Call it irrational exuberance or greed. Companies that couldn't get enough solar panels to build power plants in Spain earlier this year are now trying to sell megawatts worth of panels at a deep discount.
Installers of solar energy systems that have purchased an estimated 1.7 gigawatts worth of panels this year were able to use only 800 megawatts of the goods before the Spanish government shrank a lucrative solar incentives program in September, said Paula Mints, principal solar analyst at Navigant Consulting at the Thin Film Solar Summit in San Francisco Tuesday.
As a result, some of these installers – Mints wouldn't offer any names – are selling the crystalline silicon panels at around $3 per watt. When the same buyers gobbled up panels earlier this year, they also drove up the prices to as high as $4.50 per watt in Spain. In 2007, the average panel price was $3.50 per watt, Mints said.
The high price seemed justified when the more lucrative incentives were in place. Without less attractive ones in effect now, those expensive panels make for an expensive solar power plant. Meanwhile, prices for new panels are falling.
"Spain is a bit of a mess," Mints said. "Where are those panels going to go in this economic downturn? We are in a precarious situation."
It all started last year, really, when Spain implemented a program requiring utilities to buy all of the solar power generated in the country at prices set by the government. Those prices were higher than the prices for conventional power. It was a good idea, a model that had turned Germany into the world's largest solar market.
But the rules for the Spanish program were different than the German program. And that was where the trouble began.
Spain said the incentives would apply to the first 400 megawatts worth of power projects. The government thought the country wouldn't see that many solar panels soaking up the sun and feeding the grid until 2010.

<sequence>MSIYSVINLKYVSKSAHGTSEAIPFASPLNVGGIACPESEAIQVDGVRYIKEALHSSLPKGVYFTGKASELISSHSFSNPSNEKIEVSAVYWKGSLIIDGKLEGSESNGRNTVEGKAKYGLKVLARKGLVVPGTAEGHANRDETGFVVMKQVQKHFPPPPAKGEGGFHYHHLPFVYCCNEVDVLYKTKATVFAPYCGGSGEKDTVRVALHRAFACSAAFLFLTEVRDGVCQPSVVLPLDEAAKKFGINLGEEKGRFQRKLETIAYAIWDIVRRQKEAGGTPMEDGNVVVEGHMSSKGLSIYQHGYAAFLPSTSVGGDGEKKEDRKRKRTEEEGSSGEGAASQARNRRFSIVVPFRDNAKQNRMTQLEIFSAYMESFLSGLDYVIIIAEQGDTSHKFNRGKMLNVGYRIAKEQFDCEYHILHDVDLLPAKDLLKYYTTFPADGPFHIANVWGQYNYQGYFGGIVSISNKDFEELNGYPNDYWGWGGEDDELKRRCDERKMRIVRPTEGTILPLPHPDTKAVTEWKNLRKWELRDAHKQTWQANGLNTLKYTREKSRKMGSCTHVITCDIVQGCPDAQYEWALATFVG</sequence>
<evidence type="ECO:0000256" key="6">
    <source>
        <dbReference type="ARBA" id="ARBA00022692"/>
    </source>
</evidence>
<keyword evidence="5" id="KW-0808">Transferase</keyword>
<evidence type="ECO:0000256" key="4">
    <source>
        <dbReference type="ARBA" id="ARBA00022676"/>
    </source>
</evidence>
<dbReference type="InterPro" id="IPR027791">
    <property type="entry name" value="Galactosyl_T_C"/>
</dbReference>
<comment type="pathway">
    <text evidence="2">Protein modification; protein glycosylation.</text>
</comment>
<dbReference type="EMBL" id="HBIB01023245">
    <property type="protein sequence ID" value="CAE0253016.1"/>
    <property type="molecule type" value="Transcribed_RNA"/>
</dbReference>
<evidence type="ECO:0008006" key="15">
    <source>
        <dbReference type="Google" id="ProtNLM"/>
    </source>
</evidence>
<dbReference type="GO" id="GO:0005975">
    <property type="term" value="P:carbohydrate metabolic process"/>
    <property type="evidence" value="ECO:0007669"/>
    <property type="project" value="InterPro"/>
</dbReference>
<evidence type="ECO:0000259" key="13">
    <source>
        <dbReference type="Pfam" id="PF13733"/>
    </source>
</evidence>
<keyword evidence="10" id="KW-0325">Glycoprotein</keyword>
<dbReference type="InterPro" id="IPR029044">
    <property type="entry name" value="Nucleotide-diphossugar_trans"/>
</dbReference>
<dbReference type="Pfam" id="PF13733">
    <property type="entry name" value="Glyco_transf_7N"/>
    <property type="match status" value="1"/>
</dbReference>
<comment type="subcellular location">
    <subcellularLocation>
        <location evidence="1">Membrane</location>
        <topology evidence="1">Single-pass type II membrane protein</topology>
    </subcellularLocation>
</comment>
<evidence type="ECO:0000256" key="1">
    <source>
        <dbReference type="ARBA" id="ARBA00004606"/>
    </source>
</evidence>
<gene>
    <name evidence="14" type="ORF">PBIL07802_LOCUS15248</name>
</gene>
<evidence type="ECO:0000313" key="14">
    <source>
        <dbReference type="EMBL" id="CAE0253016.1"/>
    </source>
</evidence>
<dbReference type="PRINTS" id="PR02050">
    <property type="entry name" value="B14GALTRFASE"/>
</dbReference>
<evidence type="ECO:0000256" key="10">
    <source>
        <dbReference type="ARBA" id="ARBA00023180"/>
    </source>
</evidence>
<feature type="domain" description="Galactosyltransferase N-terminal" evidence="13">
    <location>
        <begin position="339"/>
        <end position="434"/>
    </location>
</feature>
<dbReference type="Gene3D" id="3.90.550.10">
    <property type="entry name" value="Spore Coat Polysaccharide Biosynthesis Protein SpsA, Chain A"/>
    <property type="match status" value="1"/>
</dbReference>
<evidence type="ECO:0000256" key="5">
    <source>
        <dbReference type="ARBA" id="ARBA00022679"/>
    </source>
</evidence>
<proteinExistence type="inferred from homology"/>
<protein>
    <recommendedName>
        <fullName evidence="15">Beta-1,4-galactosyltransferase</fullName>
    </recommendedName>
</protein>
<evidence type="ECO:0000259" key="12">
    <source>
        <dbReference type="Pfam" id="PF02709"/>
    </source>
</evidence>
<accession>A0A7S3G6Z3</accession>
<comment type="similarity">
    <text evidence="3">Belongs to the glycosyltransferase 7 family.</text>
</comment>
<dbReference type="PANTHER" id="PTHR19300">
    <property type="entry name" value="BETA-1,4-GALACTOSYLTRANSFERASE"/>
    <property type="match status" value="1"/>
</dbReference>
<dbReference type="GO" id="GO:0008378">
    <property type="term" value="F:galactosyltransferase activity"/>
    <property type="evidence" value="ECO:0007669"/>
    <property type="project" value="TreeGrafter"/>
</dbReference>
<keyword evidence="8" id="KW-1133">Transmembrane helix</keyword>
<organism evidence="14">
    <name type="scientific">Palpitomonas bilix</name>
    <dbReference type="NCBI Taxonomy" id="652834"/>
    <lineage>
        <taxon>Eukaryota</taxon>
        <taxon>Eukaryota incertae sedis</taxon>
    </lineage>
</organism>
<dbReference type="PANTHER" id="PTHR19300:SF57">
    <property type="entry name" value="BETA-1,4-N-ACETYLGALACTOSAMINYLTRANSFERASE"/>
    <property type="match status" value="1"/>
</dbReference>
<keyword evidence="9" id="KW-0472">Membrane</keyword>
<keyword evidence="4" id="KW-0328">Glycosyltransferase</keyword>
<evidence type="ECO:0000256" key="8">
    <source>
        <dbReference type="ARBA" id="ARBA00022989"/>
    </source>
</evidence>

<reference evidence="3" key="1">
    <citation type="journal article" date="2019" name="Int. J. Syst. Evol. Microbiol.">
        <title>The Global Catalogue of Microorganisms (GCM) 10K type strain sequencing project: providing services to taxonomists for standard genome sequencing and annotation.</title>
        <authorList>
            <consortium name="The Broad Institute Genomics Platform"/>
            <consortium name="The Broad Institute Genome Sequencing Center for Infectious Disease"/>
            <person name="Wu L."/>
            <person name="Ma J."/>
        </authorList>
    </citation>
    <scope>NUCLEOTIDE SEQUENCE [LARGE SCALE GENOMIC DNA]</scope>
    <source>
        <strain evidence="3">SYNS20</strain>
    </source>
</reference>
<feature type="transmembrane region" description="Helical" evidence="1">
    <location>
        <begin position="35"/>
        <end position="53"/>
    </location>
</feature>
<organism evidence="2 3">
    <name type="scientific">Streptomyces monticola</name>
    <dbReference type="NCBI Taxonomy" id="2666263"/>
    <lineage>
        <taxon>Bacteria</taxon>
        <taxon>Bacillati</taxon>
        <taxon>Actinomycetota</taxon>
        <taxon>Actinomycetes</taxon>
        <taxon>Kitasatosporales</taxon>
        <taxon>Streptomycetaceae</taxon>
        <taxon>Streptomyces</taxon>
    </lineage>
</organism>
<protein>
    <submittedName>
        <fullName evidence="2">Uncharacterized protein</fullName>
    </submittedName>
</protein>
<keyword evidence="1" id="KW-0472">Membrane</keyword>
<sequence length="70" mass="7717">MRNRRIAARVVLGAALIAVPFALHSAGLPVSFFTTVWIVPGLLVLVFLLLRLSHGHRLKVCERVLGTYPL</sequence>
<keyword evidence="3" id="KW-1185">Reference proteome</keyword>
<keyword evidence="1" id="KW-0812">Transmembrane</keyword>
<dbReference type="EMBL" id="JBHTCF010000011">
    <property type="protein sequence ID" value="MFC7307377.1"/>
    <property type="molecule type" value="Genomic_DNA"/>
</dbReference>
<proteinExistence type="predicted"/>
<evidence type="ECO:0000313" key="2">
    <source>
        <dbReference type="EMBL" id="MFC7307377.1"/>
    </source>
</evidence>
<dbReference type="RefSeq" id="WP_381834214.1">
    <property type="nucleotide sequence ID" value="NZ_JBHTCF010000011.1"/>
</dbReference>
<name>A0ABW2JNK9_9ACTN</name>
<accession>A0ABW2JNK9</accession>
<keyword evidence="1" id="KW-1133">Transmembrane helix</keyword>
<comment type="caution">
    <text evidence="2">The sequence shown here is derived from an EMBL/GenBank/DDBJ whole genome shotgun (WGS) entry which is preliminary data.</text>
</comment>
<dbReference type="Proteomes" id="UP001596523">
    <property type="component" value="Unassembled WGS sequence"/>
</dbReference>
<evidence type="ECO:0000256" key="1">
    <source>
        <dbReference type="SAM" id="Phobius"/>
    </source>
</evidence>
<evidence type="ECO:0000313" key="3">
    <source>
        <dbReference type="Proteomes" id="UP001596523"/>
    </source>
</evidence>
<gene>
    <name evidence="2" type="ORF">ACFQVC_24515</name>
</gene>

It was wrong. The total installations reached 344 megawatts by September of 2007 (see Is Spain Shining Too Brightly). So the government froze the program while it was figuring out what to do. That meant the lucrative solar electricity rates were still in effect but the incentives for the first 400-megawatts were not in force.
After many negotiations and handwringing, the government finally settled on new rules for the program and put them into effect in September. The new program put a 2009 cap at 500 megawatts and cut the solar electricity rates by as much as 29 percent, depending on whether the solar panels are installed on the rooftops or the ground. (see Solar Approves 500MW for Solar).
Solar companies see the 500-megawatt cap as a drastic measure to control the market, considering some analysts believe the country could install more than 1 gigawatt of new solar energy systems in 2008. Mints said the number is more likely to be less than 1 gigawatt.
In comparison, Germany's feed-in tariff program doesn't have an annual installation cap. Instead, it would reduce the electricity rates by a greater percentage for the following year when installations exceed a certain capacity in the current year. The reduction would be smaller if the installations fall under the limit.
The goal of any feed-in tariff program is to lower the rates over time until solar energy costs roughly the same as conventional power. The assumption is the cost of setting up solar power plants will decline over time as the market grows and more equipment makers participate and compete against one another.
Mints compared what has happened in Spain to the U.S. housing market, where a boom caused prices to soar and blindsided homebuyers and bankers into thinking that the good times would last a lot longer than it did.
"The panels were sold under the optimism that this [new feed-in tariff] could not happen," Mints said. "If you are inside the market, it's your job to be optimistic."